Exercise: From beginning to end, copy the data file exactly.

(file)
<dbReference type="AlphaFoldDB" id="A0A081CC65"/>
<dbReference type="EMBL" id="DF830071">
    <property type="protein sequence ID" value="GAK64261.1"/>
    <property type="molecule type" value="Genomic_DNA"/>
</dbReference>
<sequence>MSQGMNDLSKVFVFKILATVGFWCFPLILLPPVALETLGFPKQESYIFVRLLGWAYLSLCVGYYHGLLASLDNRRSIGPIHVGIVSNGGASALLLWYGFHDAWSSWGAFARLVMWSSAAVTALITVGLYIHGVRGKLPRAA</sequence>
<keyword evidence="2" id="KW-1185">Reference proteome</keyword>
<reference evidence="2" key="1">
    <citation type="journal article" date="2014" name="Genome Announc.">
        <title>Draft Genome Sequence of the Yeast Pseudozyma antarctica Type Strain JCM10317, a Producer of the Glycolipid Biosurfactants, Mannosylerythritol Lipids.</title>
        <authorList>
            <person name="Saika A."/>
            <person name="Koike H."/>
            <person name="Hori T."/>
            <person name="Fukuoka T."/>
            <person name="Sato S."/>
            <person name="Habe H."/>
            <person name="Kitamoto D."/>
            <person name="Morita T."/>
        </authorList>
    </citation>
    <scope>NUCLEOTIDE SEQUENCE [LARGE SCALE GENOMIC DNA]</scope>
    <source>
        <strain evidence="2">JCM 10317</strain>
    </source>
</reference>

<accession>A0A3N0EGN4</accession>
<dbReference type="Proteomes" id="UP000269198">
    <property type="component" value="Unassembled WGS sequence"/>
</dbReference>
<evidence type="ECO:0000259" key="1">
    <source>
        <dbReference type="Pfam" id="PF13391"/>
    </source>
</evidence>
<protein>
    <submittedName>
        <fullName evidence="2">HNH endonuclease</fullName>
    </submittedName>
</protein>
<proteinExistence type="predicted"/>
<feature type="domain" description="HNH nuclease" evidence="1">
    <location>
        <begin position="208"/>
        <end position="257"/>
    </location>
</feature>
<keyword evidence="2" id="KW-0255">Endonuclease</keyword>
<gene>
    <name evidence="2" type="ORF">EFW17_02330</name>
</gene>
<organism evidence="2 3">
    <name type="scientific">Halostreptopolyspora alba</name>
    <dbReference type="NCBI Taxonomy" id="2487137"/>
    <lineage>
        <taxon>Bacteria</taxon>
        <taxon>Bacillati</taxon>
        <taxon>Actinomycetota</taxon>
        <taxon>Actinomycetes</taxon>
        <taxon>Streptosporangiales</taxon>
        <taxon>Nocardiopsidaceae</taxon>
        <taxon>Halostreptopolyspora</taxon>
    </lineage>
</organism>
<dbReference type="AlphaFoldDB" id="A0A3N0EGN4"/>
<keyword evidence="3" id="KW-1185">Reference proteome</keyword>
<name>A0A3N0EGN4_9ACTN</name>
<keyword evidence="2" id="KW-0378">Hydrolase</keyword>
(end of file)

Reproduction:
<dbReference type="AlphaFoldDB" id="A0A081CC65"/>
<dbReference type="EMBL" id="DF830071">
    <property type="protein sequence ID" value="GAK64261.1"/>
    <property type="molecule type" value="Genomic_DNA"/>
</dbReference>
<sequence>MSQGMNDLSKVFVFKILATVGFWCFPLILLPPVALETLGFPKQESYIFVRLLGWAYLSLCVGYYHGLLASLDNRRSIGPIHVGIVSNGGASALLLWYGFHDAWSSWGAFARLVMWSSAAVTALITVGLYIHGVRGKLPRAA</sequence>
<keyword evidence="2" id="KW-1185">Reference proteome</keyword>
<reference evidence="2" key="1">
    <citation type="journal article" date="2014" name="Genome Announc.">
        <title>Draft Genome Sequence of the Yeast Pseudozyma antarctica Type Strain JCM10317, a Producer of the Glycolipid Biosurfactants, Mannosylerythritol Lipids.</title>
        <authorList>
            <person name="Saika A."/>
            <person name="Koike H."/>
            <person name="Hori T."/>
            <person name="Fukuoka T."/>
            <person name="Sato S."/>
            <person name="Habe H."/>
            <person name="Kitamoto D."/>
            <person name="Morita T."/>
        </authorList>
    </citation>
    <scope>NUCLEOTIDE SEQUENCE [LARGE SCALE GENOMIC DNA]</scope>
    <source>
        <strain evidence="2">JCM 10317</strain>
    </source>
</reference>

<accession>A0A3N0EGN4</accession>
<dbReference type="Proteomes" id="UP000269198">
    <property type="component" value="Unassembled WGS sequence"/>
</dbReference>
<evidence type="ECO:0000259" key="1">
    <source>
        <dbReference type="Pfam" id="PF13391"/>
    </source>
</evidence>
<protein>
    <submittedName>
        <fullName evidence="2">HNH endonuclease</fullName>
    </submittedName>
</protein>
<proteinExistence type="predicted"/>
<feature type="domain" description="HNH nuclease" evidence="1">
    <location>
        <begin position="208"/>
        <end position="257"/>
    </location>
</feature>
<keyword evidence="2" id="KW-0255">Endonuclease</keyword>
<gene>
    <name evidence="2" type="ORF">EFW17_02330</name>
</gene>
<organism evidence="2 3">
    <name type="scientific">Halostreptopolyspora alba</name>
    <dbReference type="NCBI Taxonomy" id="2487137"/>
    <lineage>
        <taxon>Bacteria</taxon>
        <taxon>Bacillati</taxon>
        <taxon>Actinomycetota</taxon>
        <taxon>Actinomycetes</taxon>
        <taxon>Streptosporangiales</taxon>
        <taxon>Nocardiopsidaceae</taxon>
        <taxon>Halostreptopolyspora</taxon>
    </lineage>
</organism>
<dbReference type="AlphaFoldDB" id="A0A3N0EGN4"/>
<keyword evidence="3" id="KW-1185">Reference proteome</keyword>
<name>A0A3N0EGN4_9ACTN</name>
<keyword evidence="2" id="KW-0378">Hydrolase</keyword>